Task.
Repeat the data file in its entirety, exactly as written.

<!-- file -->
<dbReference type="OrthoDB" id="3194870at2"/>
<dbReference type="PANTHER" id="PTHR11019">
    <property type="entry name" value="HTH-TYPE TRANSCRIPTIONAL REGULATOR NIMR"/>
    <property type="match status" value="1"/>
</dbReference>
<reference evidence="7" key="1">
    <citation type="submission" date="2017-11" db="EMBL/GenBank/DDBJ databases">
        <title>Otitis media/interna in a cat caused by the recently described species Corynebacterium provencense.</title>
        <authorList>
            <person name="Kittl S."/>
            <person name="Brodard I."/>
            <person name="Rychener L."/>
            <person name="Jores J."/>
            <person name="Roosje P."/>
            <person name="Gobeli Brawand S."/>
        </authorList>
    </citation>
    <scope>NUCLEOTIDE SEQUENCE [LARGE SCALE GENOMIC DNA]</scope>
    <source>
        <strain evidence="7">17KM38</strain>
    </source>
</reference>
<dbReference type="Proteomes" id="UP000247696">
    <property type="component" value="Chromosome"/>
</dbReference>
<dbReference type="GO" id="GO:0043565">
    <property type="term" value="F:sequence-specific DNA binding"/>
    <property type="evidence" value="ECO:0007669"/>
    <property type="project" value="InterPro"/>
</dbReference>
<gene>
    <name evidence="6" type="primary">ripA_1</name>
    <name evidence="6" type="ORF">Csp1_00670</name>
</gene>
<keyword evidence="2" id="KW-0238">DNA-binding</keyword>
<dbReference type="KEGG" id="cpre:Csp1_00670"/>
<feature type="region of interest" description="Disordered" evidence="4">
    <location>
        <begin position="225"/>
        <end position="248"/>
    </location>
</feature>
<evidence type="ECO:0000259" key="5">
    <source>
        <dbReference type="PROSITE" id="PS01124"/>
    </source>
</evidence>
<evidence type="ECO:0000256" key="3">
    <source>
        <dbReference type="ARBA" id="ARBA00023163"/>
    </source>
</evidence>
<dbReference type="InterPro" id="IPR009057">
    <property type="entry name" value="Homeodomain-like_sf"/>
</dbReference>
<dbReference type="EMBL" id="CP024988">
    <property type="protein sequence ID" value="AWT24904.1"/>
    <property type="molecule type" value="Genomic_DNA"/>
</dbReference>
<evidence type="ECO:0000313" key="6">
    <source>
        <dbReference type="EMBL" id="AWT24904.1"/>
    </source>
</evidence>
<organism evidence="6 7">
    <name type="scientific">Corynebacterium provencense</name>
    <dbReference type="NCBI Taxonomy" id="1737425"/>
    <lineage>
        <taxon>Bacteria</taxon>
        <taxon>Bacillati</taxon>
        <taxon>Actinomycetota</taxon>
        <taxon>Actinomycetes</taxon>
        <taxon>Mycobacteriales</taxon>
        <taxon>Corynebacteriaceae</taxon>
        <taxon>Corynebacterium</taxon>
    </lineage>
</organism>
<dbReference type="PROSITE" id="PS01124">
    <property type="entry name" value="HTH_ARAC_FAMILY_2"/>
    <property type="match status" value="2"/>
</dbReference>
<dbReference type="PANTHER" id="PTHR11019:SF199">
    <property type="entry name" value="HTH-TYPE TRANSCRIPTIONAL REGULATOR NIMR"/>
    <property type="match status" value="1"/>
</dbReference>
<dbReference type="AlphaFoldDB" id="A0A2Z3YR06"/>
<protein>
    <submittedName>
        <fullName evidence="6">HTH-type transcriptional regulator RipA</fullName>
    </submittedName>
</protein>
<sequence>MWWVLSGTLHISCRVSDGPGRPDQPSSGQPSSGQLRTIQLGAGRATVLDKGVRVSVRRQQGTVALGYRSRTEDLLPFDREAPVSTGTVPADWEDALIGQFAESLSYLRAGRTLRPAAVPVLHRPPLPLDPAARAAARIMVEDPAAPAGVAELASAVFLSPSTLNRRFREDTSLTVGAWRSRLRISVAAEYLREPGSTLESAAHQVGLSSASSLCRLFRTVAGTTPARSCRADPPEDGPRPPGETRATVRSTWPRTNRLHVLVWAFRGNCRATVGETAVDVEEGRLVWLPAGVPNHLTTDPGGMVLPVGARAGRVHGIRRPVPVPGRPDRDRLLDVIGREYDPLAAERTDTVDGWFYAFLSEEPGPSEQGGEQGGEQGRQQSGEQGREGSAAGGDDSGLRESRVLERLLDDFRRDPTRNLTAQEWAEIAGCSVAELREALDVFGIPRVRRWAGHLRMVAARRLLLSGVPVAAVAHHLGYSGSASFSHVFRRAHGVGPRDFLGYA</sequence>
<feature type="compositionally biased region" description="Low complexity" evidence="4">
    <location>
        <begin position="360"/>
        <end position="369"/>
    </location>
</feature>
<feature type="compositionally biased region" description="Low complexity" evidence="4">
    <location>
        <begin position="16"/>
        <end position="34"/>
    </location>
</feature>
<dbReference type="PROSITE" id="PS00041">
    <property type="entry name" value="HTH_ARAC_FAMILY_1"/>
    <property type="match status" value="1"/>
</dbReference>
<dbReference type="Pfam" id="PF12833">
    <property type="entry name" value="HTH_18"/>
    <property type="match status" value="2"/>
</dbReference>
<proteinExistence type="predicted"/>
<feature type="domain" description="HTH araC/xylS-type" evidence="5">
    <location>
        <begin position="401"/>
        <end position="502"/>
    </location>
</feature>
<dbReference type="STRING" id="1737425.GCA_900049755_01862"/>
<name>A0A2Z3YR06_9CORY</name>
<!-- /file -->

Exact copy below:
<dbReference type="OrthoDB" id="3194870at2"/>
<dbReference type="PANTHER" id="PTHR11019">
    <property type="entry name" value="HTH-TYPE TRANSCRIPTIONAL REGULATOR NIMR"/>
    <property type="match status" value="1"/>
</dbReference>
<reference evidence="7" key="1">
    <citation type="submission" date="2017-11" db="EMBL/GenBank/DDBJ databases">
        <title>Otitis media/interna in a cat caused by the recently described species Corynebacterium provencense.</title>
        <authorList>
            <person name="Kittl S."/>
            <person name="Brodard I."/>
            <person name="Rychener L."/>
            <person name="Jores J."/>
            <person name="Roosje P."/>
            <person name="Gobeli Brawand S."/>
        </authorList>
    </citation>
    <scope>NUCLEOTIDE SEQUENCE [LARGE SCALE GENOMIC DNA]</scope>
    <source>
        <strain evidence="7">17KM38</strain>
    </source>
</reference>
<dbReference type="Proteomes" id="UP000247696">
    <property type="component" value="Chromosome"/>
</dbReference>
<dbReference type="GO" id="GO:0043565">
    <property type="term" value="F:sequence-specific DNA binding"/>
    <property type="evidence" value="ECO:0007669"/>
    <property type="project" value="InterPro"/>
</dbReference>
<gene>
    <name evidence="6" type="primary">ripA_1</name>
    <name evidence="6" type="ORF">Csp1_00670</name>
</gene>
<keyword evidence="2" id="KW-0238">DNA-binding</keyword>
<dbReference type="KEGG" id="cpre:Csp1_00670"/>
<feature type="region of interest" description="Disordered" evidence="4">
    <location>
        <begin position="225"/>
        <end position="248"/>
    </location>
</feature>
<evidence type="ECO:0000259" key="5">
    <source>
        <dbReference type="PROSITE" id="PS01124"/>
    </source>
</evidence>
<evidence type="ECO:0000256" key="3">
    <source>
        <dbReference type="ARBA" id="ARBA00023163"/>
    </source>
</evidence>
<dbReference type="InterPro" id="IPR009057">
    <property type="entry name" value="Homeodomain-like_sf"/>
</dbReference>
<dbReference type="EMBL" id="CP024988">
    <property type="protein sequence ID" value="AWT24904.1"/>
    <property type="molecule type" value="Genomic_DNA"/>
</dbReference>
<evidence type="ECO:0000313" key="6">
    <source>
        <dbReference type="EMBL" id="AWT24904.1"/>
    </source>
</evidence>
<organism evidence="6 7">
    <name type="scientific">Corynebacterium provencense</name>
    <dbReference type="NCBI Taxonomy" id="1737425"/>
    <lineage>
        <taxon>Bacteria</taxon>
        <taxon>Bacillati</taxon>
        <taxon>Actinomycetota</taxon>
        <taxon>Actinomycetes</taxon>
        <taxon>Mycobacteriales</taxon>
        <taxon>Corynebacteriaceae</taxon>
        <taxon>Corynebacterium</taxon>
    </lineage>
</organism>
<dbReference type="PROSITE" id="PS01124">
    <property type="entry name" value="HTH_ARAC_FAMILY_2"/>
    <property type="match status" value="2"/>
</dbReference>
<dbReference type="PANTHER" id="PTHR11019:SF199">
    <property type="entry name" value="HTH-TYPE TRANSCRIPTIONAL REGULATOR NIMR"/>
    <property type="match status" value="1"/>
</dbReference>
<dbReference type="AlphaFoldDB" id="A0A2Z3YR06"/>
<protein>
    <submittedName>
        <fullName evidence="6">HTH-type transcriptional regulator RipA</fullName>
    </submittedName>
</protein>
<sequence>MWWVLSGTLHISCRVSDGPGRPDQPSSGQPSSGQLRTIQLGAGRATVLDKGVRVSVRRQQGTVALGYRSRTEDLLPFDREAPVSTGTVPADWEDALIGQFAESLSYLRAGRTLRPAAVPVLHRPPLPLDPAARAAARIMVEDPAAPAGVAELASAVFLSPSTLNRRFREDTSLTVGAWRSRLRISVAAEYLREPGSTLESAAHQVGLSSASSLCRLFRTVAGTTPARSCRADPPEDGPRPPGETRATVRSTWPRTNRLHVLVWAFRGNCRATVGETAVDVEEGRLVWLPAGVPNHLTTDPGGMVLPVGARAGRVHGIRRPVPVPGRPDRDRLLDVIGREYDPLAAERTDTVDGWFYAFLSEEPGPSEQGGEQGGEQGRQQSGEQGREGSAAGGDDSGLRESRVLERLLDDFRRDPTRNLTAQEWAEIAGCSVAELREALDVFGIPRVRRWAGHLRMVAARRLLLSGVPVAAVAHHLGYSGSASFSHVFRRAHGVGPRDFLGYA</sequence>
<feature type="compositionally biased region" description="Low complexity" evidence="4">
    <location>
        <begin position="360"/>
        <end position="369"/>
    </location>
</feature>
<feature type="compositionally biased region" description="Low complexity" evidence="4">
    <location>
        <begin position="16"/>
        <end position="34"/>
    </location>
</feature>
<dbReference type="PROSITE" id="PS00041">
    <property type="entry name" value="HTH_ARAC_FAMILY_1"/>
    <property type="match status" value="1"/>
</dbReference>
<dbReference type="Pfam" id="PF12833">
    <property type="entry name" value="HTH_18"/>
    <property type="match status" value="2"/>
</dbReference>
<proteinExistence type="predicted"/>
<feature type="domain" description="HTH araC/xylS-type" evidence="5">
    <location>
        <begin position="401"/>
        <end position="502"/>
    </location>
</feature>
<dbReference type="STRING" id="1737425.GCA_900049755_01862"/>
<name>A0A2Z3YR06_9CORY</name>